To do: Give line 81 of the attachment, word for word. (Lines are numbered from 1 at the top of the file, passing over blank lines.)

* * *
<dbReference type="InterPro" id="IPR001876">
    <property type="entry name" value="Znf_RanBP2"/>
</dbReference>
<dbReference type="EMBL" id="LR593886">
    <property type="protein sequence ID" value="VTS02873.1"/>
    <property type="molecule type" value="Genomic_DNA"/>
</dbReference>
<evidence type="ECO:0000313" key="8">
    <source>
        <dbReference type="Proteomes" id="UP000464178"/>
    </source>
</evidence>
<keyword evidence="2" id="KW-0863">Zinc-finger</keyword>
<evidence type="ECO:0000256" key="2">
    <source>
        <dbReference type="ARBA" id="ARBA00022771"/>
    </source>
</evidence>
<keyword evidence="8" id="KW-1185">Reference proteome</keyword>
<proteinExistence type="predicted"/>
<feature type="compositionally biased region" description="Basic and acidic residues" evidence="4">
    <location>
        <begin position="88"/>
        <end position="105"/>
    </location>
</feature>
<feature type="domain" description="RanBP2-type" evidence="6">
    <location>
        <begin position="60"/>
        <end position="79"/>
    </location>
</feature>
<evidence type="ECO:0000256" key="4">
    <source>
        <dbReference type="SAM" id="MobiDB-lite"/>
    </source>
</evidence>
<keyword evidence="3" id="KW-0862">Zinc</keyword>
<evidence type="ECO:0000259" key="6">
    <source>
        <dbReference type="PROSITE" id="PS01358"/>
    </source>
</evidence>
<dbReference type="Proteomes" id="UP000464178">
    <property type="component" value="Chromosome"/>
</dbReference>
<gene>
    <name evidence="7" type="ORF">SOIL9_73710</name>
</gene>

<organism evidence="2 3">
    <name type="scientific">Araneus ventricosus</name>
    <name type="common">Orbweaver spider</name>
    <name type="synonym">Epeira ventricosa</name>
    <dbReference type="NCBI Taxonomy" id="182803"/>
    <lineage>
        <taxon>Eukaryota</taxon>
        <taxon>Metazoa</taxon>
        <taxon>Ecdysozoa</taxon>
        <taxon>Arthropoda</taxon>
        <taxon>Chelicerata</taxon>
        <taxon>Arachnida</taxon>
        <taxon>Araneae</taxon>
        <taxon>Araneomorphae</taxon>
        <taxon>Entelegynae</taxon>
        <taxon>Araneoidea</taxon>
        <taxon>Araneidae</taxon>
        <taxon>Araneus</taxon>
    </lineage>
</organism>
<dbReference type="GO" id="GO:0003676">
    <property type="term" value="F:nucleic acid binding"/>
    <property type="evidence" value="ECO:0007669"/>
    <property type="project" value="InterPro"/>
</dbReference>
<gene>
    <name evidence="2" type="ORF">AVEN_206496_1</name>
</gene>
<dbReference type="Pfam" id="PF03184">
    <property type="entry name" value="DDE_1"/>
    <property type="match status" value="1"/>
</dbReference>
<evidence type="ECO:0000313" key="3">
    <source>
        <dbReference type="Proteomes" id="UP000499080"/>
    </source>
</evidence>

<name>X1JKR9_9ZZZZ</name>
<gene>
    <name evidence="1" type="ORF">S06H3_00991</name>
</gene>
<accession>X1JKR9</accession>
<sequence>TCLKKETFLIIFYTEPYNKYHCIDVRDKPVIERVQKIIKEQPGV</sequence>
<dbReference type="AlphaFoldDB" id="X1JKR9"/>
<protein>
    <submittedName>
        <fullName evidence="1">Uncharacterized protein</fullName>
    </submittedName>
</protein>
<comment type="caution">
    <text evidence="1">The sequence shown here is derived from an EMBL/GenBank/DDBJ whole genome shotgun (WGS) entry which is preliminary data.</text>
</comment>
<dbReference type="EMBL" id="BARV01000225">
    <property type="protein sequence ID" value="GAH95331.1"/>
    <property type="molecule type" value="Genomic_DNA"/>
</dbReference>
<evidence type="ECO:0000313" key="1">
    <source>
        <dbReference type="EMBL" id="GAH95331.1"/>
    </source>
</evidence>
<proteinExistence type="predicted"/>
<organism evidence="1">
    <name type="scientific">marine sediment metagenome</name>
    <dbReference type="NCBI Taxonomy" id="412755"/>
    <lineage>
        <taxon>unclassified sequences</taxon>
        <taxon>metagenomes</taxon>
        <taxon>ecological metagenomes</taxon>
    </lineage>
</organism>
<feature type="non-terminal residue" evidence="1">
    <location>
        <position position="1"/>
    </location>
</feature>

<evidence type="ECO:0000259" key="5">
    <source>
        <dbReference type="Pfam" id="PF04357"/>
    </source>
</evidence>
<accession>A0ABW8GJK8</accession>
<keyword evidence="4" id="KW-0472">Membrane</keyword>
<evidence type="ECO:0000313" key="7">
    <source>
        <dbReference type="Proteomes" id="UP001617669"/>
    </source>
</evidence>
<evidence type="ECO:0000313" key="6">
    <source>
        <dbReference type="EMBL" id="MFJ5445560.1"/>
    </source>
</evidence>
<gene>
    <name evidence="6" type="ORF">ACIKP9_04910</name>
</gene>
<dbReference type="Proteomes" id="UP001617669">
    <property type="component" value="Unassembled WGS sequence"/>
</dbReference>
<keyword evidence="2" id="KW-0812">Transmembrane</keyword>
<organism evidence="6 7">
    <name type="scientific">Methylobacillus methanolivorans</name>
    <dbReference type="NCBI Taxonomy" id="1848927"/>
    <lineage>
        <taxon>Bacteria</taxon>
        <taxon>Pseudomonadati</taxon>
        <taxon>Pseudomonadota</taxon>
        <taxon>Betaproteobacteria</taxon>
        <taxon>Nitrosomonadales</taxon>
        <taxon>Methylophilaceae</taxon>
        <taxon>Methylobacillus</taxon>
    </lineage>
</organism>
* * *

</dbReference>